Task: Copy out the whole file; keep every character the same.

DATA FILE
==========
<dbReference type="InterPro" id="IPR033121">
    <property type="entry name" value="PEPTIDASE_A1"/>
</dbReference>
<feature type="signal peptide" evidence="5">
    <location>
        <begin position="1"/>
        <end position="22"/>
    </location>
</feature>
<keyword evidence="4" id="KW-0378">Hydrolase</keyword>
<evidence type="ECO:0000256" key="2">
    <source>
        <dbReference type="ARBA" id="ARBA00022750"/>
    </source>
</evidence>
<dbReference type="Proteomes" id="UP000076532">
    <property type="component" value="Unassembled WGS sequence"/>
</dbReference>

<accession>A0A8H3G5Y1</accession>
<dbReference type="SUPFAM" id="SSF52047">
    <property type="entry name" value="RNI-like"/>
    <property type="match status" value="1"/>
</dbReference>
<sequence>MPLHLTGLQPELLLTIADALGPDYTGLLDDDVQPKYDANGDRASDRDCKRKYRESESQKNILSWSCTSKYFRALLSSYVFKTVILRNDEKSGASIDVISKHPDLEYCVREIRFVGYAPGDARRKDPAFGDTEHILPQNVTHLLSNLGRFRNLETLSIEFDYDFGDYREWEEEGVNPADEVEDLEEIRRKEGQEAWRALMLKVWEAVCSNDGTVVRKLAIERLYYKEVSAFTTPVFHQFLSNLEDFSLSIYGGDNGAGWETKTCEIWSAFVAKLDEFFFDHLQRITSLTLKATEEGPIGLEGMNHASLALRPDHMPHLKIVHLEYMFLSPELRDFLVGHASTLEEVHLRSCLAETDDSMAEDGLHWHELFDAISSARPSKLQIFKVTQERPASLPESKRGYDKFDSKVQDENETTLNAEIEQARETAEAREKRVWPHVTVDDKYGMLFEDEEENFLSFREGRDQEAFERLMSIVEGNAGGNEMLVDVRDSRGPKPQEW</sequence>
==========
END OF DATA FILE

<dbReference type="InterPro" id="IPR033121">
    <property type="entry name" value="PEPTIDASE_A1"/>
</dbReference>
<feature type="signal peptide" evidence="5">
    <location>
        <begin position="1"/>
        <end position="22"/>
    </location>
</feature>
<keyword evidence="4" id="KW-0378">Hydrolase</keyword>
<evidence type="ECO:0000256" key="2">
    <source>
        <dbReference type="ARBA" id="ARBA00022750"/>
    </source>
</evidence>
<dbReference type="Proteomes" id="UP000076532">
    <property type="component" value="Unassembled WGS sequence"/>
</dbReference>

<accession>A0A8H3G5Y1</accession>
<dbReference type="SUPFAM" id="SSF52047">
    <property type="entry name" value="RNI-like"/>
    <property type="match status" value="1"/>
</dbReference>
<sequence>MPLHLTGLQPELLLTIADALGPDYTGLLDDDVQPKYDANGDRASDRDCKRKYRESESQKNILSWSCTSKYFRALLSSYVFKTVILRNDEKSGASIDVISKHPDLEYCVREIRFVGYAPGDARRKDPAFGDTEHILPQNVTHLLSNLGRFRNLETLSIEFDYDFGDYREWEEEGVNPADEVEDLEEIRRKEGQEAWRALMLKVWEAVCSNDGTVVRKLAIERLYYKEVSAFTTPVFHQFLSNLEDFSLSIYGGDNGAGWETKTCEIWSAFVAKLDEFFFDHLQRITSLTLKATEEGPIGLEGMNHASLALRPDHMPHLKIVHLEYMFLSPELRDFLVGHASTLEEVHLRSCLAETDDSMAEDGLHWHELFDAISSARPSKLQIFKVTQERPASLPESKRGYDKFDSKVQDENETTLNAEIEQARETAEAREKRVWPHVTVDDKYGMLFEDEEENFLSFREGRDQEAFERLMSIVEGNAGGNEMLVDVRDSRGPKPQEW</sequence>